Thermal and Mechanical Properties of Recyclable Composites Prepared from Bio-Olefins and Industrial Waste

Perla Y. Sauceda-Oloño, Ana C. Borbon-Almada, Martin Gaxiola, Ashlyn D. Smith, Andrew G. Tennyson*, Rhett C. Smith*

*Autor correspondiente de este trabajo

Producción científica: Contribución a una revistaArtículorevisión exhaustiva

7 Citas (Scopus)

Resumen

Ordinary Portland Cement (OPC) production consumes tremendous amounts of fresh water and energy and releases vast quantities of CO2 into the atmosphere. Not only would an alternative to OPC whose production requires no water, releases little CO2, and consumes less energy represent a transformative advance in the pursuit of industrial decarbonization, but the greater availability of safe drinking water would lead to significantly improved public health, particularly among vulnerable populations most at risk from contaminated water supply. For any OPC alternative to be adopted on any meaningful scale, however, its structural capabilities must meet or exceed those of OPC. An inverse vulcanization of brown grease, sunflower oil, and elemental sulfur (5:5:90 weight ratio) was successfully modified to afford the high-sulfur-content material SunBG90 in quantities > 1 kg, as was necessary for standardized ASTM and ISO testing. Water absorption (ASTM C140) and thermal conductivity (ISO 8302) values for SunBG90 (<1 wt% and 0.126 W·m−1·K−1, respectively) were 84% and 94% lower than those for OPC, respectively, suggesting that SunBG90 would be more resistant against freeze-thaw and thermal stress damage than OPC. Consequently, not only does SunBG90 represent a more environmentally friendly material than OPC, but its superior thermomechanical properties suggest that it could be a more environmentally robust material on its own merits, particularly for outdoor structural applications involving significant exposure to water and seasonal or day/night temperature swings.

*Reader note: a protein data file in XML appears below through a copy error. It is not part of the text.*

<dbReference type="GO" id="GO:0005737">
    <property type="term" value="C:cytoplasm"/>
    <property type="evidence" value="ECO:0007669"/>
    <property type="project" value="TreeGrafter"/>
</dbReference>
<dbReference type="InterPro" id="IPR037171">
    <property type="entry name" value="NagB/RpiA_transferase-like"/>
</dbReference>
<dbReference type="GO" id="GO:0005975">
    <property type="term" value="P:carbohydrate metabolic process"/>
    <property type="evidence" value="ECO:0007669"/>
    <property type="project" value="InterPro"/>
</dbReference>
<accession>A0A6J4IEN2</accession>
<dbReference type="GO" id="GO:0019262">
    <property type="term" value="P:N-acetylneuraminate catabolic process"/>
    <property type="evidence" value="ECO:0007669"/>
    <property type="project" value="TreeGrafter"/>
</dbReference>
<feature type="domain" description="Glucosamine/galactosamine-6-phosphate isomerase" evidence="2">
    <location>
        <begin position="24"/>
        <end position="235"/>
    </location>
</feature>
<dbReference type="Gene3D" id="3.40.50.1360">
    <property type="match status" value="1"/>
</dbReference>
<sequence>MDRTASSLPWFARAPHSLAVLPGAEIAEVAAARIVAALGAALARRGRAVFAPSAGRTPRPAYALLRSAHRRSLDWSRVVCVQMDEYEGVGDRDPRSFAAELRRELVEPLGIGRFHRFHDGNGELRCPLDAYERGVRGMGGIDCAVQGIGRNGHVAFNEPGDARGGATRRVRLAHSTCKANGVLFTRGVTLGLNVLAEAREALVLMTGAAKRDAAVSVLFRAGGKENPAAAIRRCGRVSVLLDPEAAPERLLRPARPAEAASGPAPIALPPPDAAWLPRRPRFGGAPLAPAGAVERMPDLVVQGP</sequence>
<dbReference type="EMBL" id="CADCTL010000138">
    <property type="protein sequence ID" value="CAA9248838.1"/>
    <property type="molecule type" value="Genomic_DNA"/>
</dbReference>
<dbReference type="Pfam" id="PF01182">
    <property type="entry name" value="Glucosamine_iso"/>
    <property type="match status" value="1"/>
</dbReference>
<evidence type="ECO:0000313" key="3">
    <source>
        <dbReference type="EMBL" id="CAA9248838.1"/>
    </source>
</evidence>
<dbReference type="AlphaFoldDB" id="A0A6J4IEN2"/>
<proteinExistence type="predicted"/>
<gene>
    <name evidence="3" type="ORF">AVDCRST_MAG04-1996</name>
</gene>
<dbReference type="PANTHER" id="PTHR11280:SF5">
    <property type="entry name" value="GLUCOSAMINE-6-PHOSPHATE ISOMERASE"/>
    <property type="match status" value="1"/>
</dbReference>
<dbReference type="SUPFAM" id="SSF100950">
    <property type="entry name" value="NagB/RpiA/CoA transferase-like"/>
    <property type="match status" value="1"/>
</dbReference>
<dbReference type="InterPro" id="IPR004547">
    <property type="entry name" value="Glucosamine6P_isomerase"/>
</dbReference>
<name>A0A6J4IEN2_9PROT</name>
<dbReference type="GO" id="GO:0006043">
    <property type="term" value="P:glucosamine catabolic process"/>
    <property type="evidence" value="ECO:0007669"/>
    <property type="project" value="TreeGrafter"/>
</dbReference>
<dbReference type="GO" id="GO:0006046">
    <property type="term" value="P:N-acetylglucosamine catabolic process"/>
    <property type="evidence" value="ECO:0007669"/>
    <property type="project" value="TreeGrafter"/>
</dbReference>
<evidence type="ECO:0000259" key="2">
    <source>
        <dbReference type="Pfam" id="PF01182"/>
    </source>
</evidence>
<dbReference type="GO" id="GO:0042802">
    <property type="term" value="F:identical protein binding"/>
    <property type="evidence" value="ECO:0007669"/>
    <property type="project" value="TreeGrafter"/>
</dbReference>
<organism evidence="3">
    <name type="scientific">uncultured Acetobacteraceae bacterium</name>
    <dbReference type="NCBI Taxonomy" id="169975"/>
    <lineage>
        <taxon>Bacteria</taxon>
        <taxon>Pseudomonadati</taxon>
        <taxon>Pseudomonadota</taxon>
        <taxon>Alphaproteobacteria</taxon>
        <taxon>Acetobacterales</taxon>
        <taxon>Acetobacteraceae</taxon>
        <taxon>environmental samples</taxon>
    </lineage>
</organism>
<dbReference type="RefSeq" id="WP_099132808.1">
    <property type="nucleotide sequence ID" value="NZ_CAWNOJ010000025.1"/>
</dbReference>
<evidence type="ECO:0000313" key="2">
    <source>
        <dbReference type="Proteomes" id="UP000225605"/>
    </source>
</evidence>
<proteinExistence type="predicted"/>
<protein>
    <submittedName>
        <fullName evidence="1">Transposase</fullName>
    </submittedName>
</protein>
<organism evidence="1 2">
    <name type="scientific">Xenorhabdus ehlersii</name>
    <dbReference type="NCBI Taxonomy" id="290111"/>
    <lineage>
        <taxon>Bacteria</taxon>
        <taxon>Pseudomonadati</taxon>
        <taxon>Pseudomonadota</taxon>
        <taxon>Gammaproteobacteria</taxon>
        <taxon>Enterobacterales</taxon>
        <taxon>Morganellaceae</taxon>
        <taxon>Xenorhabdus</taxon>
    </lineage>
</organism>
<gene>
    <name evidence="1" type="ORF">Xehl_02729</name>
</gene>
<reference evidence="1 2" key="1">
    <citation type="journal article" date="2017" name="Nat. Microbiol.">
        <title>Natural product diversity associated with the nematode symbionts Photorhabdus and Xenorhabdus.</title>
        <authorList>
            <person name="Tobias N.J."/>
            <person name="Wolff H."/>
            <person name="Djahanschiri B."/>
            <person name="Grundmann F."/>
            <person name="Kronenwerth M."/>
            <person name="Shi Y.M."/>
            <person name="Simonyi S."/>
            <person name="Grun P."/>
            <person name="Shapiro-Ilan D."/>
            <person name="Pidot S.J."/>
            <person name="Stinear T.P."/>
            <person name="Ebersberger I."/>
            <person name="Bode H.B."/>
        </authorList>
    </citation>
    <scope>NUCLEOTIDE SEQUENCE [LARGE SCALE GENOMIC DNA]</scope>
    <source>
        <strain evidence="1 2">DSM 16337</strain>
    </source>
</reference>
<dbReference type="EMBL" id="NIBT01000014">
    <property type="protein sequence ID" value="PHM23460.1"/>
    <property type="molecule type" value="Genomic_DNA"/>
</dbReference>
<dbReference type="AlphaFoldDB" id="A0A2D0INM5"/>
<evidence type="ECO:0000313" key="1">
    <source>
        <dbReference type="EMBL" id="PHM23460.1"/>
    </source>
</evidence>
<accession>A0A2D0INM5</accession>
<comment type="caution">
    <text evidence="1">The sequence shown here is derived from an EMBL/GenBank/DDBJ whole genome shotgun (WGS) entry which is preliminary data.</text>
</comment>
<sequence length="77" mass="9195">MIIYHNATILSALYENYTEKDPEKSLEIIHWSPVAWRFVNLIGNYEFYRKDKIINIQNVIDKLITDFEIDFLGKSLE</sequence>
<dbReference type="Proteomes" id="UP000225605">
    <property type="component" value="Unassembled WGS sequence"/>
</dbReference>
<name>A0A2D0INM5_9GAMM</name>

Idioma originalInglés
Número de artículo248
PublicaciónJournal of Composites Science
Volumen7
N.º6
DOI
EstadoPublicada - jun. 2023

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